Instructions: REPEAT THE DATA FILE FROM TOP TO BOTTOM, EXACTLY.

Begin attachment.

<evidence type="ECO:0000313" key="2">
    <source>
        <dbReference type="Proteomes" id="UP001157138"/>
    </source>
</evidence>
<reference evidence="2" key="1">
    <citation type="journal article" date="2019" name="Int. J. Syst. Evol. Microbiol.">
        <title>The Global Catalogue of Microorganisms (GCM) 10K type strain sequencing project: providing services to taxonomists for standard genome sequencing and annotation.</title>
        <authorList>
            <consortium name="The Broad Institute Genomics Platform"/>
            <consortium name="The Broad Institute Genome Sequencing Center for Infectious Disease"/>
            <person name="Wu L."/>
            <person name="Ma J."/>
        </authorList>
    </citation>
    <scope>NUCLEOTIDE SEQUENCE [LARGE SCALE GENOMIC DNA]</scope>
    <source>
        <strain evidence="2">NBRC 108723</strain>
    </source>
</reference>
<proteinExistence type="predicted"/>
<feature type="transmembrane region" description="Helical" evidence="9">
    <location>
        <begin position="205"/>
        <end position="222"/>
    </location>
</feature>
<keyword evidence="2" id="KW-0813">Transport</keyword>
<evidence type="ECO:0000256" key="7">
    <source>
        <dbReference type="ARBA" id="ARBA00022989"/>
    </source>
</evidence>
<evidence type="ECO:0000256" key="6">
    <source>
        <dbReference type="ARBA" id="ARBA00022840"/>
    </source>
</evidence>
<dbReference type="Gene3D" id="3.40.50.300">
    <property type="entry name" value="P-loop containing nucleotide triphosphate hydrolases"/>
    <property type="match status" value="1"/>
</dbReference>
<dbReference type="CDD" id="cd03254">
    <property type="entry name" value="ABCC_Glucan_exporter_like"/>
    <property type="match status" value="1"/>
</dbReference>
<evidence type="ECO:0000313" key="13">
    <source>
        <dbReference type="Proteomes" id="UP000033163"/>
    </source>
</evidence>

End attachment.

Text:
<evidence type="ECO:0000313" key="2">
    <source>
        <dbReference type="Proteomes" id="UP001157138"/>
    </source>
</evidence>
<reference evidence="2" key="1">
    <citation type="journal article" date="2019" name="Int. J. Syst. Evol. Microbiol.">
        <title>The Global Catalogue of Microorganisms (GCM) 10K type strain sequencing project: providing services to taxonomists for standard genome sequencing and annotation.</title>
        <authorList>
            <consortium name="The Broad Institute Genomics Platform"/>
            <consortium name="The Broad Institute Genome Sequencing Center for Infectious Disease"/>
            <person name="Wu L."/>
            <person name="Ma J."/>
        </authorList>
    </citation>
    <scope>NUCLEOTIDE SEQUENCE [LARGE SCALE GENOMIC DNA]</scope>
    <source>
        <strain evidence="2">NBRC 108723</strain>
    </source>
</reference>
<proteinExistence type="predicted"/>
<feature type="transmembrane region" description="Helical" evidence="9">
    <location>
        <begin position="205"/>
        <end position="222"/>
    </location>
</feature>
<keyword evidence="2" id="KW-0813">Transport</keyword>
<evidence type="ECO:0000256" key="7">
    <source>
        <dbReference type="ARBA" id="ARBA00022989"/>
    </source>
</evidence>
<evidence type="ECO:0000256" key="6">
    <source>
        <dbReference type="ARBA" id="ARBA00022840"/>
    </source>
</evidence>
<dbReference type="Gene3D" id="3.40.50.300">
    <property type="entry name" value="P-loop containing nucleotide triphosphate hydrolases"/>
    <property type="match status" value="1"/>
</dbReference>
<dbReference type="CDD" id="cd03254">
    <property type="entry name" value="ABCC_Glucan_exporter_like"/>
    <property type="match status" value="1"/>
</dbReference>
<evidence type="ECO:0000313" key="13">
    <source>
        <dbReference type="Proteomes" id="UP000033163"/>
    </source>
</evidence>